Dark car window tint looks amazing, protects you from direct UV rays, reduces glare, boosts your safety, increases your privacy…the list goes on and on. It may seem that the darker your tint is the better. However, laws say otherwise.
Let’s shed some light on the matter and figure out how dark you are allowed to go.
Know the Law: What is VLT?
When it comes to car window tint, you often see it written as a percentage. The number indicates VLT or Visible Light Transmission. The higher the VLT is, the more light the tint allows passing through the glass.
So if your tint is 60% then it allows 60% of light to pass through. An 80% car window tint lets more light in than a 30% tint. With a 0% tint, no light can pass through.
Law regulates the amount of light that can pass through your car’s tinted windows. These laws vary from state to state and so do the fines for breaking them.
These laws usually depend on the climate. For example, sunny Florida allows lower VLT indications because glare and heat are a big issue. Meanwhile, in the cloudy and rainy Washington, you may face serious visibility problems strutting a 30% car window tint.
Consider your traveling habits before opting for an ultra-dark window film. In the majority of states, you won’t get ticketed for breaking the tint laws if your vehicle is registered in another state. However, some states like Ohio and Utah are often strict about the matter.
What Does Car Window Tint Percentage Depend On?
The car window tint rules depend on several factors, including vehicle type and window type.
When it comes to window-tinting regulations, in some states, passenger cars are not in the same category as SUVs and vans.
For example, you may face a tinting restriction for the rear side window in your sedan while your neighbors with an SUV can go as dark as they prefer. In other states, a lucky sedan owner may not face any side window tinting restrictions while SUV owners need to keep the tinting light.
The type of your window matters as well. What may be fine for the rear window is out of the question for the windshield and vice versa.
- Windshield – while you can’t have your windshield tinted, some states allow a shade band (a thin band of tint on the top part of the windshield). The thickness of the band varies from state to state.
- Front side windows – some states allow up to 24% tint while others don’t permit any tinting for front side windows at all.
- Rear side windows – some states don’t have any restrictions for rear side windows while others like New York and Rhode Island have them set at 70%.
- Rear windows – same as with rear side windows, restrictions vary from 70% to none at all.
In Georgia, for sedans, the windshield shade band can be as thick as 6 inches. Meanwhile, the restriction for the front side, rear side, and rear windows is set at 32%. For SUVs and vans, the windshield shade band can be up to 6 inches thick as well. However, the 32% restriction works for front side windows only. Rear side and rear windows can be as dark as you want them to.
Medical Exemptions to the Car Window Tinting Law
If you have a medical condition that makes car window tinting a necessity, you can get an exemption. Exemption requirements vary from state to state.
For example, in Georgia, you can get a medical waiver for window tint. If you require special shielding from the sun due to a medical condition, you can be allowed to install window tint with a 23% VLT. However, you can’t get an exemption if it’s possible to achieve adequate protection from the sun by wearing glasses.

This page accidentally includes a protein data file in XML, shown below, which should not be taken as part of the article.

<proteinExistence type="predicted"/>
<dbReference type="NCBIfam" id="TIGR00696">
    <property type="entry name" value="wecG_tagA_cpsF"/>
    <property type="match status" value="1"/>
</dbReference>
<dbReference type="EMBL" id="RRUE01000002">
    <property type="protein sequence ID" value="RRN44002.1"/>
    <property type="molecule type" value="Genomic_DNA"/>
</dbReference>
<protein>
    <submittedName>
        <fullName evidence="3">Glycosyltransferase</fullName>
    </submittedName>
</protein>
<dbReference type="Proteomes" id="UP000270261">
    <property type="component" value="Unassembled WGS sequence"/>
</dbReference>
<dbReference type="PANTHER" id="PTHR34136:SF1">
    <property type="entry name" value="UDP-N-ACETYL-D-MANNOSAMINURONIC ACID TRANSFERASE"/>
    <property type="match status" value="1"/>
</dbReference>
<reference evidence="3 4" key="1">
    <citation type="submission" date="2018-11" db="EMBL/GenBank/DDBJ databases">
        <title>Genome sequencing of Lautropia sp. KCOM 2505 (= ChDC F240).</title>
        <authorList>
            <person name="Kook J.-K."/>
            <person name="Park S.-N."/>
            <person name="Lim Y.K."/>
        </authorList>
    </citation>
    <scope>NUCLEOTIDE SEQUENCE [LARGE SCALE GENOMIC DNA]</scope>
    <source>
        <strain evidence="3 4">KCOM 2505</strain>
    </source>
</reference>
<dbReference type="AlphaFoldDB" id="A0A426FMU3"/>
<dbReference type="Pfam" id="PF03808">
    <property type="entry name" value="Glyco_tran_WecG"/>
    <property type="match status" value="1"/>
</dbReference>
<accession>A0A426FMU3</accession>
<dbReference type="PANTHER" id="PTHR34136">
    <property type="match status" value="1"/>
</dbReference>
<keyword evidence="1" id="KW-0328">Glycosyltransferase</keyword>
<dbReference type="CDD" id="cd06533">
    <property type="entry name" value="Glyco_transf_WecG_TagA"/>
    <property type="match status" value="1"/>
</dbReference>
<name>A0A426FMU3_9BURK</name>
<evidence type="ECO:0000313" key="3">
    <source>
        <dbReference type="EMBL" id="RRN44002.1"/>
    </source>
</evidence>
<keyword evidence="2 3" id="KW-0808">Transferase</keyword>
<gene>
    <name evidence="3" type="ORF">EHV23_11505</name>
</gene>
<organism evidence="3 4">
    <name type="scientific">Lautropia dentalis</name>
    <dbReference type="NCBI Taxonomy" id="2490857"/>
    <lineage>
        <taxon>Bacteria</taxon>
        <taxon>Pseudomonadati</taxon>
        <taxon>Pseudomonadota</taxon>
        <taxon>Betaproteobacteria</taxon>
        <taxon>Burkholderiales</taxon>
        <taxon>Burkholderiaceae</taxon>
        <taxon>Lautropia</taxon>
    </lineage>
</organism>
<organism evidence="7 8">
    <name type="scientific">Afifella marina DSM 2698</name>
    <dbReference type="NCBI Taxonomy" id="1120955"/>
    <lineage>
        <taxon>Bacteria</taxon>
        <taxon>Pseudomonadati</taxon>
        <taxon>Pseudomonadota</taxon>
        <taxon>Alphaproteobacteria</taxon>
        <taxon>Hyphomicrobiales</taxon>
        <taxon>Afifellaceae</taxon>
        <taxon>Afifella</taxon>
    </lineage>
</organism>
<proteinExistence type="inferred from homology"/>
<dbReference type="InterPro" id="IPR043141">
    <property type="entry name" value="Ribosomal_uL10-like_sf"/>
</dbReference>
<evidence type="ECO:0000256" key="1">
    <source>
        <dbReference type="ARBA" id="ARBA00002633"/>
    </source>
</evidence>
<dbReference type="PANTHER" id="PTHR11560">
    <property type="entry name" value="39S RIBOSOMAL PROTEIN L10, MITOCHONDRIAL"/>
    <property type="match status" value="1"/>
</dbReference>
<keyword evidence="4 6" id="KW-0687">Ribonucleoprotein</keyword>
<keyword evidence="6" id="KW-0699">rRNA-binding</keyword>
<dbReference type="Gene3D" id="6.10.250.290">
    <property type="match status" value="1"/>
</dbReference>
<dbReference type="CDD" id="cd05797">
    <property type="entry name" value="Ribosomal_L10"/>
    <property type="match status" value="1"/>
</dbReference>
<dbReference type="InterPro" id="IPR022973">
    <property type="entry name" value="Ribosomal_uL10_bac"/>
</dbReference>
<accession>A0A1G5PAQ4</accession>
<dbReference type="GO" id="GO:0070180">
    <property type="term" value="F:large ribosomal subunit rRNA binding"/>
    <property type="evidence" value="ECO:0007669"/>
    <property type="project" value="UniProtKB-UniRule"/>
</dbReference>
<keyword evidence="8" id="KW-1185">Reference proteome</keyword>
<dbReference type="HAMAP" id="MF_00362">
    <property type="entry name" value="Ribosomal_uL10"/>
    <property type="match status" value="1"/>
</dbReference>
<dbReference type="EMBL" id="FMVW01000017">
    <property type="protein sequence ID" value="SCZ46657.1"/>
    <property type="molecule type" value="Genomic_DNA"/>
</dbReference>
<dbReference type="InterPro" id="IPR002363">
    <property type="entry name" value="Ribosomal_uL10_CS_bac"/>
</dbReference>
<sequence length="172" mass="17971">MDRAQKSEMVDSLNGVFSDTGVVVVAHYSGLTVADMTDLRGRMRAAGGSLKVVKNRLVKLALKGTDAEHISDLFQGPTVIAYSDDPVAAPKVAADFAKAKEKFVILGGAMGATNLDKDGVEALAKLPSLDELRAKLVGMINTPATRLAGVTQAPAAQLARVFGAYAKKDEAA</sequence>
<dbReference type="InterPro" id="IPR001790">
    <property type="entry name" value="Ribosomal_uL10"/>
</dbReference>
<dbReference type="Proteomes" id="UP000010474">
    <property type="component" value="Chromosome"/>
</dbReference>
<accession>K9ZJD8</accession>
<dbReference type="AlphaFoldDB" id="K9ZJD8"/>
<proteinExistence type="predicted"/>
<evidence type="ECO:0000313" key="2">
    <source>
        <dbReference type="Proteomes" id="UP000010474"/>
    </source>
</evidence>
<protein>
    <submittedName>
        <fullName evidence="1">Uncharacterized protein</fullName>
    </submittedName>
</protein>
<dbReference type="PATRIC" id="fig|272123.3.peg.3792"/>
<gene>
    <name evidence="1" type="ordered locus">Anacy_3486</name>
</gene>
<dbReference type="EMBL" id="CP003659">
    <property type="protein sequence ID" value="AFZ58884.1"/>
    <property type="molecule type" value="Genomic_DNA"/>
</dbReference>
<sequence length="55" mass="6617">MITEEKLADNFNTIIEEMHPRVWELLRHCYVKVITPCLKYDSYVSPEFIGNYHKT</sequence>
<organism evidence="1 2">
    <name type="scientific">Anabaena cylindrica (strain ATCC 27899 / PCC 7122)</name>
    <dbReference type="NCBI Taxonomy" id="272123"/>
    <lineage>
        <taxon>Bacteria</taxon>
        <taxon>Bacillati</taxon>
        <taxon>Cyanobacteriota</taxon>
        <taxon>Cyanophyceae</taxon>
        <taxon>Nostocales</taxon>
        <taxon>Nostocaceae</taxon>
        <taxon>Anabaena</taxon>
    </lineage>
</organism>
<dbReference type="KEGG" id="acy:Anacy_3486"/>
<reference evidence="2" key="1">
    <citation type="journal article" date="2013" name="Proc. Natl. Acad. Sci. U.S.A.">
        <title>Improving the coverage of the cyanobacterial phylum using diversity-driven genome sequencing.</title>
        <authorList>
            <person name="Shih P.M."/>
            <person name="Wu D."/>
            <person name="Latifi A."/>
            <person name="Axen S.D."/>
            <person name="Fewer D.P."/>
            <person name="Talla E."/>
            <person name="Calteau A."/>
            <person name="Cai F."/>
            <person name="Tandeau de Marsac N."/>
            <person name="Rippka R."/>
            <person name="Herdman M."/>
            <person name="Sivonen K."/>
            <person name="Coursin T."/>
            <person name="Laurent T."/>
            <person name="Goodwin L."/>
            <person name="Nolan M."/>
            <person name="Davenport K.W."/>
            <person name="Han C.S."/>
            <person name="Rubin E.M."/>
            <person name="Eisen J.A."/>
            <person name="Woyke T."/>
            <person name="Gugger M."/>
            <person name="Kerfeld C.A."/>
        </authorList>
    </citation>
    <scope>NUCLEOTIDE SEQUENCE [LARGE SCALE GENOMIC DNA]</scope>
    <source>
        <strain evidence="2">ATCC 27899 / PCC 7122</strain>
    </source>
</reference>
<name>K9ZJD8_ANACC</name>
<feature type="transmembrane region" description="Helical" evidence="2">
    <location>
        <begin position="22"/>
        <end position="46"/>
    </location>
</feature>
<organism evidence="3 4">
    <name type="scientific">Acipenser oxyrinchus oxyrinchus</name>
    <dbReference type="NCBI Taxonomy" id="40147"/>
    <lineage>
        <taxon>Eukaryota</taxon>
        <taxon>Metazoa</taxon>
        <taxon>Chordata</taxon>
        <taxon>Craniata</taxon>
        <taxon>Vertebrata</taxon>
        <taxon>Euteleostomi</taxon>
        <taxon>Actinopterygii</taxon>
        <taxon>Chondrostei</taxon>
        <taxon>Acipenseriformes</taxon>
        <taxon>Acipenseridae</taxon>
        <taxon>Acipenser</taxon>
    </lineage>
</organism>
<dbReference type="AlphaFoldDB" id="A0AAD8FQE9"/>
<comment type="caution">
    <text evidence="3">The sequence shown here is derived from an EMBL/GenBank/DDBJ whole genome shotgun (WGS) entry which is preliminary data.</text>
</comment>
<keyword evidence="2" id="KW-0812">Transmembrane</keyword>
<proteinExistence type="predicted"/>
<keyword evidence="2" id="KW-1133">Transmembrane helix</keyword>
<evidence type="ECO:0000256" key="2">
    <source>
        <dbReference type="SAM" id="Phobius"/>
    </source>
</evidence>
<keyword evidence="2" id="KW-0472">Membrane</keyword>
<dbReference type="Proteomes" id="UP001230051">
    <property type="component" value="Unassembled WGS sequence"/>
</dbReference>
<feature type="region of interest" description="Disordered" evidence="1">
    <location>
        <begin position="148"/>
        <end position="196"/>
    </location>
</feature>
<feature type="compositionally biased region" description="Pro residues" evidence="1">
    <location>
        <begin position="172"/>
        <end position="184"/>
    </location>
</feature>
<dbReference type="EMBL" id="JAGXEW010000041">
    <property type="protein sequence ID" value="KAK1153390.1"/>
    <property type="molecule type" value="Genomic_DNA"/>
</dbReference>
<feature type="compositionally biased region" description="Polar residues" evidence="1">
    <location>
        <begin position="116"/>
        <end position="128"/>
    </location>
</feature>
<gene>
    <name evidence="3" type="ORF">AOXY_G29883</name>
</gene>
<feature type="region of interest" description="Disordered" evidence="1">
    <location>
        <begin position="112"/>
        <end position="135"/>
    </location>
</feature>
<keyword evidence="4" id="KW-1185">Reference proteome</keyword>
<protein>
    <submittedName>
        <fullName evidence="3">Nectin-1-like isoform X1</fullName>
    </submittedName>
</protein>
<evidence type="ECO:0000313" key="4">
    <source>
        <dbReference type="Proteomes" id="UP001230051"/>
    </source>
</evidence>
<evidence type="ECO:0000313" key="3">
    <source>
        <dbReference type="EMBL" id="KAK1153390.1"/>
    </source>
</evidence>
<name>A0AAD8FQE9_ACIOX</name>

Each state has a list of conditions that can get car owners a medical waiver. The most common are:
- Light-sensitive porphyria
- Xeroderma Pigmentosum
- Solar Urticaria
Some states like Kansas and Kentucky don’t issue medical waivers regardless of the car owner’s condition.
Benefits of Car Window Tinting
Complying with car window tinting laws may seem like a hassle. Thankfully, your tint provider knows all ins and outs of the local regulations. All you have to do is ask for a consultation. A respectable car window tint company would never install a product that doesn’t comply with state laws.
The benefits of tinting your windows are obvious regardless of the state you live in.
1. Fresh Upholstery Appearance
If you live in a sunny state like Georgia, you know what it’s like to deal with faded upholstery. Direct UV rays lead to fading, which makes the car seats look old and worn. Window tint can delay the fading processes substantially.
2. Skin Protection
The benefits of sun tanning are highly overrated. In fact, lengthy sun exposure could lead to health problems. Even though not all car window tints block UV rays completely, they keep the majority of them out.
3. Comfortable Temperatures
Entering your car after it has been sitting in the sun all day makes inferno seem like a breezy day in the park. Tinted windows block some of the heat from getting through, making the driving much more bearable while saving money on running the a/c at full speed.
4. Privacy and Security
The darker your window tint is, the harder it is to see what goes on inside your car. This can prevent theft.
5. Amazing Look
Window tint can make any car look special. Even if you live in a cloudy and rainy state, tinting can be a great way to tweak your vehicle’s appearance.
Enjoying Your Car Window Tint
When installed correctly, window tint can last a lifetime. Choose top-notch materials and respectable window tint providers to enjoy all of the above benefits for many years.
At GForce Films, we have decades of experience installing car window tint with various VLT levels on vehicles of all types. Contact us to get a free quote today.
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